Tuesday, May 1, 2012

My doctor says I have hypoglycemia. Isn’t that the opposite of diabetes?

Yes, hypoglycemia (low blood sugar) is the opposite of the hyperglycemia (high blood sugar) that characterizes diabetes. Certain  treatments for diabetes and several conditions  unrelated  to  diabetes  can  cause  hypo- glycemia.  The  most common  form of hypoglycemia occurs in otherwise  healthy young individuals, more commonly in women than  men, and is quite benign, although it can be associated with  distressing symp- toms. Fortunately, it is usually treatable by adjustment of the composition and timing of meals. Sometimes, hypoglycemia can be caused by serious conditions and your doctor will be able to determine whether you are one of the small percentage of people who needs fur- ther investigation and specialist referral.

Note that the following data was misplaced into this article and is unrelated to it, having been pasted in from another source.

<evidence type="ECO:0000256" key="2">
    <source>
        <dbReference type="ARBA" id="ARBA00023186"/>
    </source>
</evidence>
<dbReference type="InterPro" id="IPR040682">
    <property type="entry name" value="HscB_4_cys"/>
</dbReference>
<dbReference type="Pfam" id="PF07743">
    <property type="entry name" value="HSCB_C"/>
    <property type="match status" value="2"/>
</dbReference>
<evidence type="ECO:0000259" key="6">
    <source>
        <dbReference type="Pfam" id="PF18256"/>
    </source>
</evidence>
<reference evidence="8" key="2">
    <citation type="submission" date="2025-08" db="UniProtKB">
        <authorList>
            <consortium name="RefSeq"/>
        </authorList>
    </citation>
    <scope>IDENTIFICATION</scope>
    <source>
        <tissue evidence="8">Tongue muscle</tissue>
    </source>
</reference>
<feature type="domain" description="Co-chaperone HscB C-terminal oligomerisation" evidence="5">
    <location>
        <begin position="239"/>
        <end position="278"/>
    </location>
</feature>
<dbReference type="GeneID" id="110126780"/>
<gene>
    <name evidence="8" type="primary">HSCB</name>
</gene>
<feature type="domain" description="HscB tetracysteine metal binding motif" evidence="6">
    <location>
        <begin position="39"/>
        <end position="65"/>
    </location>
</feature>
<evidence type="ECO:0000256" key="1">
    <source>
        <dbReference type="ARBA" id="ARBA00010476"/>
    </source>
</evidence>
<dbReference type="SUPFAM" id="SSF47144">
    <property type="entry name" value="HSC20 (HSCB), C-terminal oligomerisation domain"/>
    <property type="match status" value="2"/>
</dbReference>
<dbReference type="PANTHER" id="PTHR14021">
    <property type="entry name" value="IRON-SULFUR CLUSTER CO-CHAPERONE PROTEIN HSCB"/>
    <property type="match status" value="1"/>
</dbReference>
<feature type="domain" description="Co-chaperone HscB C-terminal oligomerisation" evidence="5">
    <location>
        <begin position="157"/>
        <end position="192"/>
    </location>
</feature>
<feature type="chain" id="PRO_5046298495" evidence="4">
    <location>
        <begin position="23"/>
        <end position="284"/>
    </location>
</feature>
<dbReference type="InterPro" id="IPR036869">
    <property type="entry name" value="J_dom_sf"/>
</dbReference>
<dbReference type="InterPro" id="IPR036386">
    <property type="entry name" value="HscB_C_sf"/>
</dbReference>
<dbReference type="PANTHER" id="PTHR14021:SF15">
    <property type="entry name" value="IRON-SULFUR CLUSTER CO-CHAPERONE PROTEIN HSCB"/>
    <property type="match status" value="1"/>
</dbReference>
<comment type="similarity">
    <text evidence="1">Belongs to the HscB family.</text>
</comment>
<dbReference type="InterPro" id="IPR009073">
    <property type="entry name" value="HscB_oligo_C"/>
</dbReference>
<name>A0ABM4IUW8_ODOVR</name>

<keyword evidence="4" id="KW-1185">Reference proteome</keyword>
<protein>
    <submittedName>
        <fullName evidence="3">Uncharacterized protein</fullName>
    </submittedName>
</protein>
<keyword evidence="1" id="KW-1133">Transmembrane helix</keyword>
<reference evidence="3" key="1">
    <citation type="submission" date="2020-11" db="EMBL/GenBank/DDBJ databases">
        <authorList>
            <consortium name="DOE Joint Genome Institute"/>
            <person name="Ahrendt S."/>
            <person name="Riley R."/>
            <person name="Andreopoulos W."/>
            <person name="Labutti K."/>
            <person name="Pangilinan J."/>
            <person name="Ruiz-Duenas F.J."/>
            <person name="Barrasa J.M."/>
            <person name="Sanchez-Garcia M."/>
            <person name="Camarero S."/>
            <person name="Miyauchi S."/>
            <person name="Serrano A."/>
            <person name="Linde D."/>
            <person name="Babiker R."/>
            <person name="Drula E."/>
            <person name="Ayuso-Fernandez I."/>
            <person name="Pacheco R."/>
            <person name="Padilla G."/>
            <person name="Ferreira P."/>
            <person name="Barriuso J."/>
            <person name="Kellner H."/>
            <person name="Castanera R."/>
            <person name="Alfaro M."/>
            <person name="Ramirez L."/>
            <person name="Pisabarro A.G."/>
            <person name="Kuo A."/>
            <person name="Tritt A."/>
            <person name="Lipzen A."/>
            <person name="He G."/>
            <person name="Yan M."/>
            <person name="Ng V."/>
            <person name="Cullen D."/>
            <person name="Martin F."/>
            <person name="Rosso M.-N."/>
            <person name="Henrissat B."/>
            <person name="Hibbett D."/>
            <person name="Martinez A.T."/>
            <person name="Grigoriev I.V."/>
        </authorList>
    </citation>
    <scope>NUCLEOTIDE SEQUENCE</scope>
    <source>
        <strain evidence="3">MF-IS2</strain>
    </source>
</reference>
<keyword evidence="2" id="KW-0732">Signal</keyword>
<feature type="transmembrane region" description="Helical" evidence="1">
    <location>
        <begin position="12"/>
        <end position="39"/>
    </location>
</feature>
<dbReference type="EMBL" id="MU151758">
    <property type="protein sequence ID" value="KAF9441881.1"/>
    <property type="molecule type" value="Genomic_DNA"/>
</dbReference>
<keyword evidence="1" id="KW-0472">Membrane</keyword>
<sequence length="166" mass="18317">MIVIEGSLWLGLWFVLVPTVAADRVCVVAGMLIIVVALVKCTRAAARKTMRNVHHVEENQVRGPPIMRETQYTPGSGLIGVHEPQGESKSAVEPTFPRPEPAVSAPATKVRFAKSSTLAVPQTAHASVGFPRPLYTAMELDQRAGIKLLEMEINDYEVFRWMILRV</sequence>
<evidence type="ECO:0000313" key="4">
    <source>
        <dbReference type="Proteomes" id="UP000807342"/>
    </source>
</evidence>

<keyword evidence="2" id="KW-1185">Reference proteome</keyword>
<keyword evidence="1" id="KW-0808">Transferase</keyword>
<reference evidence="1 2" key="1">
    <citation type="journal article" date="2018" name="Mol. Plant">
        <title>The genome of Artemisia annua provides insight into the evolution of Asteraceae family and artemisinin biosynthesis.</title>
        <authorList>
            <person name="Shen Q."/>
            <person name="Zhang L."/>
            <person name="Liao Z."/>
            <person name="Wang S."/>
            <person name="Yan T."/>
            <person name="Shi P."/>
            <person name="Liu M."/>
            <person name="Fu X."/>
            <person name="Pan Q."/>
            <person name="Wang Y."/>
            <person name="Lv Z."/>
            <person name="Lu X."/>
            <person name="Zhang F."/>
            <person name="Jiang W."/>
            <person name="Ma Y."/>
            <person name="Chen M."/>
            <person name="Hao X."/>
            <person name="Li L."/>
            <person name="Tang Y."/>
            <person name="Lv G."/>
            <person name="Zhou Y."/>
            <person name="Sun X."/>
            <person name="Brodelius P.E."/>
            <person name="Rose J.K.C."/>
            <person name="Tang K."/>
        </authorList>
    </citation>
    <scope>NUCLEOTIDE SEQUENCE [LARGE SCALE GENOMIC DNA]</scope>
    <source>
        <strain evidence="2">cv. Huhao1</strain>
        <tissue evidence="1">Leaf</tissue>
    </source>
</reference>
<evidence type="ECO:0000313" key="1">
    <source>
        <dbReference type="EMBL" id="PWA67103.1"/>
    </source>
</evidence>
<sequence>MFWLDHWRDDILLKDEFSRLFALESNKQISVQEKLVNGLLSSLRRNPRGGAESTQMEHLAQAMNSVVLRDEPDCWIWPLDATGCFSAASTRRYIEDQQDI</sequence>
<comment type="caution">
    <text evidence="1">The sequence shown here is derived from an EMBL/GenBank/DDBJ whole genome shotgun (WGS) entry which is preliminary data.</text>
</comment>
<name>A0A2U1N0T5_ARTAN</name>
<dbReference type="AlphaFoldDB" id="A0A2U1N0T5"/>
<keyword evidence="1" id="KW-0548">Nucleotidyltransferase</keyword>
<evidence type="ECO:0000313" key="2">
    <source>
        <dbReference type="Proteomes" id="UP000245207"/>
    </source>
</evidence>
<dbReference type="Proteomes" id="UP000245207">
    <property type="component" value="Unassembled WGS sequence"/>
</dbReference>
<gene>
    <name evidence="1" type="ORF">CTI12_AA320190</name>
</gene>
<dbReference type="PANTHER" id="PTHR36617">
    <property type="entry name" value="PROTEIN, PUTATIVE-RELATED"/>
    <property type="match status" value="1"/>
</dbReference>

It is important  to note that hypoglycemia can be an early  feature of diabetes. This  type of hypoglycemia occurs in  people  with  prediabetes (see Question  9) who are resistant to  the action of insulin and yet are still capable of mounting  a  vigorous insulin release from the pancreas to overcome it. In the later stages of absorption of calories from a meal, the insulin  levels may remain high as the blood glucose level is falling quite rapidly. This may lead to a temporary but some- times distressing period of low blood sugar that usually occurs about 3 to 5 hours  after a meal. It  tends to resolve if the prediabetes progresses to frank diabetes, but in some people, it may persist for some years. It is also often  treatable  by dietary  adjustment  or  other means.

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